Sp. Pl. 4(1): 299. 1805.
Plants colonial; rhizomes long-creeping. Culms central, slender, trigonous, 25–65 cm, ± scabrous-angled. Leaves: basal sheaths reddish purple, apex of inner band finely ciliate; ligules 0.7–1.9 mm; blades green, M-shaped, not septate-nodulose, 1.6–3.5 (–4) mm wide, smooth abaxially, glabrous or, sometimes, lightly pubescent on apex of inner band of distal sheaths. Inflorescences 6–20 cm; rachis beyond proximal pistillate spikes sharp-angled, finely scabrous; proximal (1–) 2 (–3) spikes pistillate, not or barely overlapping, ascending; distal spikes erect; terminal 1–3 spikes staminate. Pistillate scales ovate, apex acute to acuminate-awned, glabrous, scabrous-ciliate apically. Perigynia ascending, ca. 14–18-veined near base, veins impressed, broadly ovoid, (4–) 4.5–6.5 × 1.9–3.5 mm, dull, glabrous; beak 0.9–1.3 mm, bidentulate, teeth straight, 0.5–0.8 mm.
Phenology: Fruiting May–Jun.
Habitat: Ruderal in moist to wet roadside ditches and waste areas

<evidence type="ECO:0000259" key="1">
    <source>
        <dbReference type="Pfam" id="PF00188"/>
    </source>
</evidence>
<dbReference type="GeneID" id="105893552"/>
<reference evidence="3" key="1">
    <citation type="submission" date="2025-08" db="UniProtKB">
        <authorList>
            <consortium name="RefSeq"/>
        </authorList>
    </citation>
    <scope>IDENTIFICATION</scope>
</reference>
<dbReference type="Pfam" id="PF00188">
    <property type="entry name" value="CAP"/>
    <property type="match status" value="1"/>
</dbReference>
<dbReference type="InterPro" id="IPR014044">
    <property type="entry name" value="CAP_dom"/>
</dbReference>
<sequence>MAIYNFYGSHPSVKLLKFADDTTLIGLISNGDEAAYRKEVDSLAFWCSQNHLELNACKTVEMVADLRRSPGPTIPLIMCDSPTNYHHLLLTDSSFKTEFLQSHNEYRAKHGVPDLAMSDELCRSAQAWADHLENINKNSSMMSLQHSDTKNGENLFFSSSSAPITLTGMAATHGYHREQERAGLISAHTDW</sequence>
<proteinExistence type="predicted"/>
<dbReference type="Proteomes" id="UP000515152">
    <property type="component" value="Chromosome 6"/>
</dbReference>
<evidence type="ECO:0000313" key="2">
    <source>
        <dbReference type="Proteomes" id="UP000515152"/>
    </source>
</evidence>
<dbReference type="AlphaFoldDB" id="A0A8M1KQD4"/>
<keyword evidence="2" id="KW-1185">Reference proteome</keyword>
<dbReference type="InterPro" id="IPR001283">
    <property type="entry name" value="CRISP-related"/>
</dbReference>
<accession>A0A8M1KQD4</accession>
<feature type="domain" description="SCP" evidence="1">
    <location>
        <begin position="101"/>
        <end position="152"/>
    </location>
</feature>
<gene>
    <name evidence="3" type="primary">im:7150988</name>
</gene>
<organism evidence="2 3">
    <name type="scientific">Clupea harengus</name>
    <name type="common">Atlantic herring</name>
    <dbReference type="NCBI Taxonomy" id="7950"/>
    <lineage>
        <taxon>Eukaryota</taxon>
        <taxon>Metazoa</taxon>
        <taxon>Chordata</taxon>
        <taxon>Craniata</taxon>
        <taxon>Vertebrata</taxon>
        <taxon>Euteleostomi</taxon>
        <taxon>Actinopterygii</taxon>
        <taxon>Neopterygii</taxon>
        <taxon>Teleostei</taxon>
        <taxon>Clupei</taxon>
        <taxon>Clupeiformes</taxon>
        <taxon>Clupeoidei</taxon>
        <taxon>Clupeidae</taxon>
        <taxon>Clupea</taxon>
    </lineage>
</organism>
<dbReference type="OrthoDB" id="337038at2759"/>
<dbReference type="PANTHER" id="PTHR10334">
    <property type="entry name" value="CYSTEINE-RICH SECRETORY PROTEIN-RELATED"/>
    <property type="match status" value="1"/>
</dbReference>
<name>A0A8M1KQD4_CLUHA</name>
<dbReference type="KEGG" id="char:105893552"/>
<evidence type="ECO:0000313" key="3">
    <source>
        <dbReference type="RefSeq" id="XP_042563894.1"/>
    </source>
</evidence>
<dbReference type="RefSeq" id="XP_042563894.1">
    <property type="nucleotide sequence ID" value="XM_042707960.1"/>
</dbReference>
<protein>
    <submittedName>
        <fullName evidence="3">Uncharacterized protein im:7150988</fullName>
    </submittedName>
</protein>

Elevation: 100–300 m
Introduced; Kans., Nebr., Okla., Eurasia
Carex melanostachya is a rare introduction from Eurasia, first discovered in the flora in Kansas in 1964 (R. L. McGregor et al. 1972). A previous report, as C. nutans Host, from the Montreal area is based on sterile specimens suspected to be of hybrid origin (J. Cayouette and P. M. Catling 1992). A similar taxon, C. songorica subsp. gotoi (Ohwi) Popov [C. gotoi Ohwi] was found once as a waif in Yonkers, New York, in 1895. It differs from C. melanostachya in having perigynia that are shorter, only 3–4 mm, shiny, purplish, and have raised veins.
"lengthofbody" is not declared as a valid unit of measurement for this property.